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02/22/18 13:39
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#190863 - Suited pull-ups / pull-downs do the trick...
Responding to: ???'s previous message
Hi Grant,

if you measure the static current consumption of a simple standard CMOS inverter with typical push pull output you will find something interesting: The current consumption is only very little if the input voltage is exactly at the rails, or by other words at 0V or Vcc of the CMOS inverter. This has to do with the fact, that the CMOS inverter contains a NMOSFET and a PMOSFET which become both partially turned on when the input voltage is anywhere between the rails. Of course, then the current consumption will dramatically rise.

If you take a look into the datasheet of a CMOS RAM which is specified for data retention, you will find that the little current consumption is only valid if the input voltages are no more than 0.2V away from the rails, or by other words either <0.2V or >Vcc-0.2V. This has to be taken into account when designing a CMOS RAM circuit for data retention. If you violate this specification during power down of rest circuitry your coin will discharge very rapidely!

But why should the power down of rest circuitry be a problem for the CMOS RAM? Because the inputs of the CMOS RAM suffer from input leakage currents. (This is true for all digital circuitry. Every gate suffers from input leakage current.) A typical maximum rating of input leakage current of a CMOS RAM for data retention is +/-1 microampere. Now you must provide a current path for all the input leakage currents of CMOS RAM down to 0V. And the voltage drop across this path must not rise over 0.2V!

The simplest idea is to have pull-down resistors at each input of CMOS RAM of < 0.2V / 1 microampere = 200k. I remember circuits with lots of 150k arrays hanging at the address and data lines of CMOS RAM for this purpose. These rather high ohmic pull downs wouldn't even conflict with the lower ohmic pull-ups 80C51 circuits sometimes need at the port pins. You know that the 80C51 sometimes toggles the port lines high with a strong internal pull-up only for two oscillator periods. Afterwards only a weak internal pull-up provides the "1" at output. The /WR and /RD lines are affected by this performance, e.g.. To prevent that noise can ruin the output signal of port line a pull-up of about 10k is usually added.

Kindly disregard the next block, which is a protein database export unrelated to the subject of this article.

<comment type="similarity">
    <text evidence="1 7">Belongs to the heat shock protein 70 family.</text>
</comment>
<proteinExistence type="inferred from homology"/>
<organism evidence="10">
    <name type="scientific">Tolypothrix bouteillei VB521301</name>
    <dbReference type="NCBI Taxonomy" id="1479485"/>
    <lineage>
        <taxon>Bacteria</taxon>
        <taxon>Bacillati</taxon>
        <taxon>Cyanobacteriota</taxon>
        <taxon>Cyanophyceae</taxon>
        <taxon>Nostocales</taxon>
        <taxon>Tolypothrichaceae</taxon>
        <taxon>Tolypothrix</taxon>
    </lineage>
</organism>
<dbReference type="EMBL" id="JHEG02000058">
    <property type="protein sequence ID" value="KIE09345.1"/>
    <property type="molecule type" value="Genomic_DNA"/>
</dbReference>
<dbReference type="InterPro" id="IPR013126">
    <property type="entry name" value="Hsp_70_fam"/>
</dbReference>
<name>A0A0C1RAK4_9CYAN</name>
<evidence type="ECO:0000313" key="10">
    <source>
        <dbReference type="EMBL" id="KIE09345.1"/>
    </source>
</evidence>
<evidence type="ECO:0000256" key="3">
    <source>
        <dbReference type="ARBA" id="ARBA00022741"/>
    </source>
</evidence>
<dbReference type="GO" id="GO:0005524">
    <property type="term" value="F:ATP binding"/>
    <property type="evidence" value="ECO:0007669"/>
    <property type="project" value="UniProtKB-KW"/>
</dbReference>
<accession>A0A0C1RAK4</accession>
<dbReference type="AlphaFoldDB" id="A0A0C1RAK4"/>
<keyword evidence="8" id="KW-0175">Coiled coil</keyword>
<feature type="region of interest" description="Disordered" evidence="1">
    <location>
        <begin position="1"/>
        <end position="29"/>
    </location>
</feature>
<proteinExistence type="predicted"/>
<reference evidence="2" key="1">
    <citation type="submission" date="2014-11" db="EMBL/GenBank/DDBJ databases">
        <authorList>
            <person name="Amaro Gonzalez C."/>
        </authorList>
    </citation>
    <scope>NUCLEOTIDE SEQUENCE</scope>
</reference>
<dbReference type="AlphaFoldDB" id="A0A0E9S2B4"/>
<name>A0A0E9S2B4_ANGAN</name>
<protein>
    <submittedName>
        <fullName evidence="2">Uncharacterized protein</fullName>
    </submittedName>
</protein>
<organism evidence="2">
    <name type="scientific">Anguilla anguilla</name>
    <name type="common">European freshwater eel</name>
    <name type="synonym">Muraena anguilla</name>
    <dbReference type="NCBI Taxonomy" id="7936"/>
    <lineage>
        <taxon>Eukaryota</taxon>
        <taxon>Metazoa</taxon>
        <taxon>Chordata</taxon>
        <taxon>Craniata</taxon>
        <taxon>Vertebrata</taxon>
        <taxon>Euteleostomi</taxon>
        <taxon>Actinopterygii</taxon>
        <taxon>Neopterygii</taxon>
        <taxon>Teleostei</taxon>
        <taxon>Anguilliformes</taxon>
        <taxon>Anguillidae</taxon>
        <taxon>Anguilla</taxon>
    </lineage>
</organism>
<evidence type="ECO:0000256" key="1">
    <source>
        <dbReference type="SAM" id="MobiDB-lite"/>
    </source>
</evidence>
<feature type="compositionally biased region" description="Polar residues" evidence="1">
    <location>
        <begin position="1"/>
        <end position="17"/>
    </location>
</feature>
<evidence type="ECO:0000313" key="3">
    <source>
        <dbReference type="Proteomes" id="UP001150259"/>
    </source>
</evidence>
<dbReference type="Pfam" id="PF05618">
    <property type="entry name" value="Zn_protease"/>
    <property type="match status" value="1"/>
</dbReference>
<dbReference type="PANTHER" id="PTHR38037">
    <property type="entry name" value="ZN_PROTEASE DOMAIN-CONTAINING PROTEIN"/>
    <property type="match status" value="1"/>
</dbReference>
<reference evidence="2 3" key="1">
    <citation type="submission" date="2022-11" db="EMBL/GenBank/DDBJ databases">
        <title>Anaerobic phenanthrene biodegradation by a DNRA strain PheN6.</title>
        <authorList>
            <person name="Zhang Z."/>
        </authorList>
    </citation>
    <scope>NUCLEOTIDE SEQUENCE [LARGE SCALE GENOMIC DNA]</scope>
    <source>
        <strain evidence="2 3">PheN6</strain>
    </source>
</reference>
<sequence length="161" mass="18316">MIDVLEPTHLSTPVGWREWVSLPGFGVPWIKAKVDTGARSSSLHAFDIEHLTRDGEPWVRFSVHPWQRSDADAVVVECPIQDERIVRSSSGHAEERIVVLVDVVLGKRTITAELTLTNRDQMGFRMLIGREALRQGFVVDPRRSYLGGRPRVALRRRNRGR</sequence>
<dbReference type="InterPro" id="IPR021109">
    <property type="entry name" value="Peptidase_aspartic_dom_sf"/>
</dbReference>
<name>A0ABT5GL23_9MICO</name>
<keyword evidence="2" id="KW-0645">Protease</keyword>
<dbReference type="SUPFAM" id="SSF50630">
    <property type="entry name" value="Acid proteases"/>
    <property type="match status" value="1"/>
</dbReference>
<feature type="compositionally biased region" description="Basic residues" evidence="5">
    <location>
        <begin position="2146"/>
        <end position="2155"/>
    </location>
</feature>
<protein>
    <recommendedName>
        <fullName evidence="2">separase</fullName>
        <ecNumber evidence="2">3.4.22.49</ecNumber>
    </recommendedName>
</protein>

The method with the pull-downs works very well, usually. But it has its limitation if you want to parallel many of the CMOS RAMs, because adding CMOS RAMs would also increase the input leakage currents. For n CMOS RAMs the power down resistor at each shared line must be decreased by a factor of n.

Another method is to use pull-ups as current path for the input leakage currents of CMOS RAM. As I mentioned above many 80C51 applications and others have already pull-ups of about 4k7...22k sitting at the address, data and control lines. If your power supply is designed in such a way that Vcc goes down to 0V when the circuit is powered down, you can use the method with the pull-ups. Sometimes it makes sense to add a pull-down in the kOhm range from the Vcc rail to 0V, to guarantee that the input leakage currents can flow unhinderedly to 0V. An example: If you have one CMOS RAM with 26 address, data and control lines, with 10k pull-ups at each line, then across each pull-up a voltage of < 1 microampere x 10k = 0.01V will drop when powered down. And with an additional 4k7 pull-down from the Vcc rail to 0V an additional voltage drop of < 26 microampere x 4k7 = 0.12V will occur. With these values you would stay within the specifications and the current consumption of CMOS RAM would be very low. The coin powered data retention would work as expected.


List of 7 messages in thread
Old School SRAM Memory Expansion            01/01/70 00:00      
   Old School SRAM Memory Expansion            01/01/70 00:00      
   maybe this isn't the easiest way ...             01/01/70 00:00      
      Banked SRAM            01/01/70 00:00      
         maybe a peek at the SRAM datasheet would help            01/01/70 00:00      
   Suited pull-ups / pull-downs do the trick...            01/01/70 00:00      
      Thanks!            01/01/70 00:00      

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